The framers of the Constitution did not use the term “populism,” but they were aware of the phenomenon it describes—that is, an uprising by the voters against what they judge to be a corrupt or out-of-touch elite. James Madison, for example, referred to something roughly similar in his extensive discussions in the Federalist of factions and “factious majorities.” To a considerable degree, the challenges posed by “populism” were front and center in the debates that eventually produced the Constitution. For better or worse, the framework Madison was instrumental in creating does not easily allow for the kind of popular referendum through which a majority of voters in Great Britain decided to pull that country out of the European Union, or the more recent referendum in Italy through which voters turned down a package of constitutional reforms. In this sense, the U.S. Constitution operates as an impediment to populism because it substitutes representation and deliberation for national referenda and direct democracy.One of the key points I made repeatedly last semester, when lots of people were freakin' out about Donald Trump, is that our Constitution is strong enough to handle whatever comes along. We survived the Civil War, the Great Depression, and World War II. I expect we'll survive the Trump regime just fine. Indeed, all this talk about "fascism" on the left is really leftist extremism in defense of favored progressive policy priorities. Seriously, these people are unhinged.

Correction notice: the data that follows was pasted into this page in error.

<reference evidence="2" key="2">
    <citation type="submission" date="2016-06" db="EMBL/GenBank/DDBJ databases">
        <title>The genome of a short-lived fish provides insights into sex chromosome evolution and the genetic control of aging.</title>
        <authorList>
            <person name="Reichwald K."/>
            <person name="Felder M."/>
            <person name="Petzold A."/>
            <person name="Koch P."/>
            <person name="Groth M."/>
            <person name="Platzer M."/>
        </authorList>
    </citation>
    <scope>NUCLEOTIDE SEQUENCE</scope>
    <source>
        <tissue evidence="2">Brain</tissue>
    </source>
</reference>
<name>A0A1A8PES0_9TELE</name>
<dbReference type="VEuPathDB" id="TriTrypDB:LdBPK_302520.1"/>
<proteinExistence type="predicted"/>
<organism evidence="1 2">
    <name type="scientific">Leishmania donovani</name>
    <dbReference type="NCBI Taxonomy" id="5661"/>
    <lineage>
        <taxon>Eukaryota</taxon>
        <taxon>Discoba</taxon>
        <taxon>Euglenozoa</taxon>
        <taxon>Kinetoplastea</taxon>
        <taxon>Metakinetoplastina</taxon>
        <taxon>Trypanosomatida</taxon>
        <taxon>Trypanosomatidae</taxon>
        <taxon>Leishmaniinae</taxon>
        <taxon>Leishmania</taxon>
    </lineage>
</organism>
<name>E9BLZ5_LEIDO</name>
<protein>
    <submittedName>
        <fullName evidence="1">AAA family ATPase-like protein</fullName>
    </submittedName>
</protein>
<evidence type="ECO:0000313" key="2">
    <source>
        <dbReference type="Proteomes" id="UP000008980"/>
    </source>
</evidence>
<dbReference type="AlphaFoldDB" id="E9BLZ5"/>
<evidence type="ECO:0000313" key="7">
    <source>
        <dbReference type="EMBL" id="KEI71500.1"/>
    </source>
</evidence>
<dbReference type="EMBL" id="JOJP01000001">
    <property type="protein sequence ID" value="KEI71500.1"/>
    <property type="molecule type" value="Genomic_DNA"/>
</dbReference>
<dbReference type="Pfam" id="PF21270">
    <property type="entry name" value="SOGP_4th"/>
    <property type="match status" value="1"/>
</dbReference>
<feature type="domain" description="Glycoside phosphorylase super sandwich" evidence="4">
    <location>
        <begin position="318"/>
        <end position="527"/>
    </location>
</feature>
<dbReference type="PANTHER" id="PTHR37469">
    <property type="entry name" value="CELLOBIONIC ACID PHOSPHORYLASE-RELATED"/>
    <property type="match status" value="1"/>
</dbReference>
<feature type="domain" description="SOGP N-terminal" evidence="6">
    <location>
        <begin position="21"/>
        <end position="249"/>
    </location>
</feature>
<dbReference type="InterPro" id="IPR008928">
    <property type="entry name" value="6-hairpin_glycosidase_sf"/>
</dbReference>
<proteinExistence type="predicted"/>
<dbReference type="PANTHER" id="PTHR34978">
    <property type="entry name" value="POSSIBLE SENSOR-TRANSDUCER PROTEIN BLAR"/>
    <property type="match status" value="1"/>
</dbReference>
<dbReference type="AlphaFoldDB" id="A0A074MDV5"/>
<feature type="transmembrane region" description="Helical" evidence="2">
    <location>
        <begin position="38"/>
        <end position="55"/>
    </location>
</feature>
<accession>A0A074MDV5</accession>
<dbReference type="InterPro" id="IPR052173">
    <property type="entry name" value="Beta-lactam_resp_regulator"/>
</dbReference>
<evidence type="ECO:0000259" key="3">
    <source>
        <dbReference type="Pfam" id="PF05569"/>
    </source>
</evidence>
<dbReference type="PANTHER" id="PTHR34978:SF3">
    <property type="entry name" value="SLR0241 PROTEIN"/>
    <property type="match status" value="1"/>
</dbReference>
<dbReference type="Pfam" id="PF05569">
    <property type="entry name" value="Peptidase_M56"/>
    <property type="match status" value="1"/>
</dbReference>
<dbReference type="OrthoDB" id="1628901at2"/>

In the United States, of course, voters can decide to pull out of a treaty or an alliance or repeal a law, but they must do so indirectly by first electing a willing President and Congress, and then hoping that the two can find enough common ground to enact a program—and then sustain that program through subsequent elections. Under the U.S. Constitution, a populist “moment” is not sufficient to win the long game; the moment must be sustained over a sequence of elections such that a temporary uprising of voters is translated into a durable governing majority, which is a difficult thing to accomplish in a country as large and diverse as the United States, as the Founders well understood.
The populist moment that we seem to be in, here and abroad, is a propitious occasion to reconsider some contemporary assumptions about democracy and majority rule in relation to the arguments advanced by the Founders on those same subjects. Many today are instinctively inclined toward democracy and majority rule but are also worried about the implications of “populism.” Can they have it both ways? After all, populism, to the extent that we use it in a pejorative way, implies that majority rule is not always a good thing, and that, as James Madison argued in the Federalist, there can be “bad” majorities as well as “good” ones. How do we tell the difference? And how does one design a system to deter or to deflect these “bad” majorities? Once we raise such questions, we enter into the political and intellectual world of Madison and the Founders...
But keep reading.